After the third night of Hanukkah, Jonathan told me we were going to skip a few nights of gifts, and then he’d give a couple of them to me at once. Which isn’t at all how Hanukkah works, but he’s Baptist and I still didn’t intend to make him a cheesecake, so I cut him some slack.
On Christmas, I got the fourth gift.
Blue. The earrings are blue. Which I didn’t think into at all, because I was too busy planning the rest of my outfits for the week around my new earrings and also around trying to get away with wearing those pink slippers in public. I had a lot on my mind. Not to mention that Jonathan’s mom had made me my first-ever Christmas stocking, and hung it on the mantel next to the ones she’d made for her two other daughters-in-law. It was beginning to feel a lot like Christmas. And like a proposal was coming.
The next day, Jonathan explained that I’d have to wait until the last night of Hanukkah for the rest of the gifts, because apparently he was over-zealous in calculating his tolerance for deep-fried potato pancakes. I was fine with that, since the most impressive Christmas gift I’d gotten him was a single-cup coffee maker, and I was starting to feel a little inadequate.
When he said he wanted to celebrate the last night of his first Hanukkah at the Melting Pot, I knew immediately he planned to propose there, because you can convince me to do almost anything if you propose it in the background of a bubbling pot of melted cheese.
I’d managed to play dumb all week (which is either my acting skills again, or just too many years of watching SpongeBob), and even though Jonathan was later upset to find out he’d blown the surprise, it was a huge blessing for me to spend the whole week freaking out internally, instead of doing all my freaking out in a quiet restaurant that puts a big, scalding pot of water between you and somebody whose face you most likely don’t want to permanently disfigure.
By the time we ordered dessert, we were both so nervous that we’d spent the meal almost entirely in silence. I can’t attest to what was going on in Jonathan’s brain (I usually assume it’s a mixture of the Star Spangled Banner and screenshots from Call of Duty), but my brain spent the entire meal filling with vomit, which I was sure was going to projectile across the table at any moment.
Finally, he told me he wanted to give me another Hanukkah gift. He reached inside his pocket. The vomit in my brain started to travel down to my mouth. And he pulled out…a card.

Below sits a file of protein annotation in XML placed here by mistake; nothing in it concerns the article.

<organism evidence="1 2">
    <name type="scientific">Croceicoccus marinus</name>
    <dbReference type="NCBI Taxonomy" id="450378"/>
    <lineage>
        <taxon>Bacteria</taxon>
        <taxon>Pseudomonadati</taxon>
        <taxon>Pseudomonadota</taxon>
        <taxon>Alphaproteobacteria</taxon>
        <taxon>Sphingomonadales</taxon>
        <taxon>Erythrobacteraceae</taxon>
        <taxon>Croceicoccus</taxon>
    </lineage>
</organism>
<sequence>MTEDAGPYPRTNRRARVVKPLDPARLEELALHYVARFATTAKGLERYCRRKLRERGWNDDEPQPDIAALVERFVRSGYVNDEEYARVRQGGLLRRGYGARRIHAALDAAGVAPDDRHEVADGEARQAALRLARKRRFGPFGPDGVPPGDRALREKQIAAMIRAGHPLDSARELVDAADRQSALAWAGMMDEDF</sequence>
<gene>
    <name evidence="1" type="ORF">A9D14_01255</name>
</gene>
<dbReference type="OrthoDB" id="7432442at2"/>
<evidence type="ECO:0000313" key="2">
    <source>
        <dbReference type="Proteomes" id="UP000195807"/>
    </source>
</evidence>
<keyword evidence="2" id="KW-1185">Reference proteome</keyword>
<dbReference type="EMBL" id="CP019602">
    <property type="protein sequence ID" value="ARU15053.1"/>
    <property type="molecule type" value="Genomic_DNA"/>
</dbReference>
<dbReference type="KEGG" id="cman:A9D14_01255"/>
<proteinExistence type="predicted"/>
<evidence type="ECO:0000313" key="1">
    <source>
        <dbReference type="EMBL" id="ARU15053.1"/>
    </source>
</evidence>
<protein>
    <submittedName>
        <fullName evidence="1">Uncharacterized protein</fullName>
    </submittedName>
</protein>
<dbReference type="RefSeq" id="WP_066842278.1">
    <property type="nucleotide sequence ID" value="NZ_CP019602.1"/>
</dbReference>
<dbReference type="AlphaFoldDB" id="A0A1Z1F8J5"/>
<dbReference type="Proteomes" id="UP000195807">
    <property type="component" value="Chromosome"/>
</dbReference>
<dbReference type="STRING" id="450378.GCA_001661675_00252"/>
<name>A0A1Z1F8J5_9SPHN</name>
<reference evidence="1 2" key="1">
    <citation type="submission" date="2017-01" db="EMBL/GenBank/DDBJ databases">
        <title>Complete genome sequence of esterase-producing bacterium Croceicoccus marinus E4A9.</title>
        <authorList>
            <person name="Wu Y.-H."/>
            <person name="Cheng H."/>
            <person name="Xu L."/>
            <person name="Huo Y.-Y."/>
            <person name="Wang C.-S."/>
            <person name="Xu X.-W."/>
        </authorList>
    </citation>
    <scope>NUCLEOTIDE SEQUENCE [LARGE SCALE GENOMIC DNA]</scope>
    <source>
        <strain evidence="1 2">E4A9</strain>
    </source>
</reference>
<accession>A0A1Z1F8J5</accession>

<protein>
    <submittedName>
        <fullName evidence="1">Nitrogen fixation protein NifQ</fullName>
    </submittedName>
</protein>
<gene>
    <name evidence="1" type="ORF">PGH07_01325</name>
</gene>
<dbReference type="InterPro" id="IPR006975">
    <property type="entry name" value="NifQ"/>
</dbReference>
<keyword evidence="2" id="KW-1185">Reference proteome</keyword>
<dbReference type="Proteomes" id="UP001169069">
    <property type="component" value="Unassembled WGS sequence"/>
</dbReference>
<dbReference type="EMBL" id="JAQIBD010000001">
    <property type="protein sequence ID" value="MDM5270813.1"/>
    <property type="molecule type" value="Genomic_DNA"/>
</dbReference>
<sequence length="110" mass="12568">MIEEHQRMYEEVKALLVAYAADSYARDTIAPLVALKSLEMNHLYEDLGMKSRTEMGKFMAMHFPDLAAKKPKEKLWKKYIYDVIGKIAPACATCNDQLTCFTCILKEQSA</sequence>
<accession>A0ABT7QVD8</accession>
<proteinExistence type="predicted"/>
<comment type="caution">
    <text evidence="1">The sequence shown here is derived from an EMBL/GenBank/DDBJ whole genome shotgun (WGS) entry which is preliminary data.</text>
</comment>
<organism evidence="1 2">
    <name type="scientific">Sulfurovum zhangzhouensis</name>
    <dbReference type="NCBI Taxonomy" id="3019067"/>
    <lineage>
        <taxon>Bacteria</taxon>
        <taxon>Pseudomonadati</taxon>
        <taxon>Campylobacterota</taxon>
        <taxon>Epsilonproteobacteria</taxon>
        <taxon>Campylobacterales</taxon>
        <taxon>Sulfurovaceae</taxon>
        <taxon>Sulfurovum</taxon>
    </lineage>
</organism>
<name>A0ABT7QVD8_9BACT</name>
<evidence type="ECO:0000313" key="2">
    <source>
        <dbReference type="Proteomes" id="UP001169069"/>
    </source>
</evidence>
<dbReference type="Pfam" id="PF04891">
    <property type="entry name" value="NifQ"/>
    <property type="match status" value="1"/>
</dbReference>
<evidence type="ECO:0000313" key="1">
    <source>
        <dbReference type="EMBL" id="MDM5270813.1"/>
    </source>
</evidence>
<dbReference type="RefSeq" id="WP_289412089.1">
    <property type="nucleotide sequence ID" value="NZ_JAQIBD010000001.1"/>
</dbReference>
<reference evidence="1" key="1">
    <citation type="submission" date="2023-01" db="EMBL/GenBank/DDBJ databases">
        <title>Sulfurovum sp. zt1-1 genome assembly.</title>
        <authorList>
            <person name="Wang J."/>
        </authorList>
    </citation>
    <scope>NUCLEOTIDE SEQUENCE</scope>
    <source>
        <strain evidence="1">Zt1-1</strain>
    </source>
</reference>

As I reached for the card and wondered how he managed to put a ring inside a piece of paper, he started to explain to me that there’d been a pattern to my Hanukkah gifts. I only heard about half of what he said, because I’m pretty sure the vomit had started leaking out of one of my ears.
By the time he’d counted through my gifts—the old Streetcar script, the new slippers, the hard drive filled with borrowed music, the blue pearl earrings—I’d managed to open the card.
When I looked up, the ring was out, and Jonathan either asked me to marry him or I threw up in his face.
The Melting Pot is a great place to get engaged, because as soon as our waitress found out the question had been popped, she brought out a bottle of champagne and some chocolate-covered strawberries. We took the strawberries home, because I wanted to eat them when I was sure I was finished puking for the night.
I’d never heard the “sixpence for your shoe” as part of the “something old, something new” rhyme, but I doubt I’ll ever equal the feeling of elation and breathlessness that consumed me when I opened that envelope, saw a bride staring at me from inside it, and told Jonathan that, yes, someday I will tack his last name onto mine, even though it’s also the name of a city in Texas and I’m afraid people will start assuming I’m a Republican.
For those of you who are checking Jonathan’s math and realizing that, including the sixpence and the ring, that’s only six Hanukkah gifts instead of eight, the last two gifts were his plane tickets to and from DC, and him having to sit through me telling this story to every friend and family member I called that night.
We finished out Hanukkah that night by playing dreidel with gummy peach rings as our currency, because I couldn’t find a store in Arlington that sold the traditional chocolate coins (gelt) I used growing up. I gave Jonathan one-hundred-thousand creativity points for the engagement. Normally I would have knocked off a few hundred for a proposal around the holidays (which Facebook promptly reminded me is everybody’s favorite time to propose by highlighting all the popped questions competing with mine on my news feed). But another one of those truths about long-distance relationships is that your time together is limited. And there’s nothing romantic about a proposal over Skype. Unless one of you can do that thing Jonathan’s old computer did where you can superimpose hearts into your webcam frame. That’s romantic.